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Thursday, December 27, 2012
Lately, I’ve been drifting off to old episodes of Law and Order: Criminal Intent. And every time I do, I’ve been having vivid dreams involving Goren and Eames. They don’t start off as pleasant dreams. I’m always a prime suspect in some complicated murder plot. The two detectives finally work me into an interrogation room, and before you know it, Goren is doing that sideways bend of his, getting his eyes to my level as I sit plaintively in a low chair while Eames is sitting catty-corner from me with that mean, judgmental look she gets in her eyes. Then something happens, maybe I say something, and Goren immediately knows I’m innocent. Because Goren always knows. He knows everything. He even knows Chinese, for chrissake.
Next thing, they’re touching me, holding me ... I won’t go into what happens next, but, oh, they are so tender to me now that they realize I am not the villainous mastermind of this week’s episode. That reprobate will get his due by the close of the episode, but mine is the happy ending.
I’m sorry, Benson and Stabler. You made me feel dirty in my dreams, and I liked it at the time; but, lately, Bobby Goren just plumbs my depths.
Tuesday, December 25, 2012
I’m not the kind to wish for peace on earth. I’m old enough to think I know there’s no such thing nor will there ever be. I’m not much of a wisher either. Wishes belong to small children and to characters in old books who discover lamps to rub.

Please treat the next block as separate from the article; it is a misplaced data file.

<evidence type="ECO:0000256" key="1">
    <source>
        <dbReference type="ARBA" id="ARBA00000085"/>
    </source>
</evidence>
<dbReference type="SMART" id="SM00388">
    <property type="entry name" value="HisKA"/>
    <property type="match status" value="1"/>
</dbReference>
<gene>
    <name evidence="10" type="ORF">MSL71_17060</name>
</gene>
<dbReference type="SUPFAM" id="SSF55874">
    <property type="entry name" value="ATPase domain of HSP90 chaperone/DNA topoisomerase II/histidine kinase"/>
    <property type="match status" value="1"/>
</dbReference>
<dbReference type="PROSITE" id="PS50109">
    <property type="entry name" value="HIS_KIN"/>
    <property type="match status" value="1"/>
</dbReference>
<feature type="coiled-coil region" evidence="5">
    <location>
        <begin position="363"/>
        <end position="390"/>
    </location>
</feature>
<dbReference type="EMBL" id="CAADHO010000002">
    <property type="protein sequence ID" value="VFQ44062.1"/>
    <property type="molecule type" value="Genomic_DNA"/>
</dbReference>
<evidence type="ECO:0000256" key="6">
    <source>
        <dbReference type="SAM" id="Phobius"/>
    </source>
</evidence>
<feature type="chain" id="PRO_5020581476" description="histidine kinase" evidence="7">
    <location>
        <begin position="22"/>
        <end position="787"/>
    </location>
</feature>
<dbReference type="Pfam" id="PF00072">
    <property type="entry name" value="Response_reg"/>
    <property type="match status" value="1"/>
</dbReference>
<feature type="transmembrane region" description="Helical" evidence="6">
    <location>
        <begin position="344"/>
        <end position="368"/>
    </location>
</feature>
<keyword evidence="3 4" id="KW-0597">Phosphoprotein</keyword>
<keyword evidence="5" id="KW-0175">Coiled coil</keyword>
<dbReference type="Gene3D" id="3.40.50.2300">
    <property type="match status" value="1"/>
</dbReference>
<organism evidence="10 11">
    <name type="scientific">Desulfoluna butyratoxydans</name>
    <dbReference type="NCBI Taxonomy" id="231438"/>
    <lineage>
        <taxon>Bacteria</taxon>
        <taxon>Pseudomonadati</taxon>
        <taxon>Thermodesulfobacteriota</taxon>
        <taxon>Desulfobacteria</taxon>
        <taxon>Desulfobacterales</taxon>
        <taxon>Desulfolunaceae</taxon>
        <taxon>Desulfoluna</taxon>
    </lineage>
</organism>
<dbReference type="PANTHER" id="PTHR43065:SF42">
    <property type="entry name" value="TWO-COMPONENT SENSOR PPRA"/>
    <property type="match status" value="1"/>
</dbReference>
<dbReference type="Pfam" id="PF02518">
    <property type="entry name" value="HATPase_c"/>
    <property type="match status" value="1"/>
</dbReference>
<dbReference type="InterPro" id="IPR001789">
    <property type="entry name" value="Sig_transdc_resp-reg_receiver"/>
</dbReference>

But I have always clung to hope.
And so I hope your Christmas is a day spent in a warm place holding onto people you love who are good to you and good for you.
Have a happy Christmas!
Thursday, December 20, 2012
All of which makes him the biggest butt of a joke on the block.
I’d like to take this opportunity tonight to confess my own transgressions against Sam in the presence of you all and ask his forgiveness for something I once did to him.
Several years ago, for some ungodly reason (okay, I was drunk, and we were at the Lantern), I decided that Sam was too nice, too tender, too...vanilla. He needed some shaking up. As far as I was concerned, he needed a little dash of Worcestershire in his milkshake.
Like I always say, “I prefer my sweetness with a splash of sass.”
So, as I was making my way out of the place to meander my way home, I sidled up to little Samus to say goodnight and instead...dropped trou!
Yep, just whipped ‘em down around my ankles and stood there, my family’s finest flapping in the southern breeze.
Well, Sam nearly died right then and there. Really died. The vodka he’d just swallowed seemed to turn into a rock in his throat. He started gagging. He couldn’t breathe. His face went red. I thought he was having a freaking cardiac event or something.
Oh, Sam, my Samus, I am so heartily sorry for having flummoxed you in such a way.
We reminisced about that night last night. At the Lantern again. With everybody in earshot. I saw no reason to be embarrassed. When you get to a certain age, you find yourself more willing to misbehave; and I view that as a good thing.
Long story short, when it was time for me to leave, I wandered over to Sam to make my last good-nights...and hit him right square between the eyeballs with a great big humongous full moon.
I still can’t believe he wasn’t ready for that! The kid lost it all over again.
Funny thing, though, when I did it, mooned him, I mean, it seems my butt sort of scraped the floor.
I guess reaching a certain age and being willing to misbehave doesn’t always mean you’re going to be able to pull it off.
In a manner of speaking, that is.
Yeah, I think it’s time I start conducting myself in a manner more in line with my current stage in life.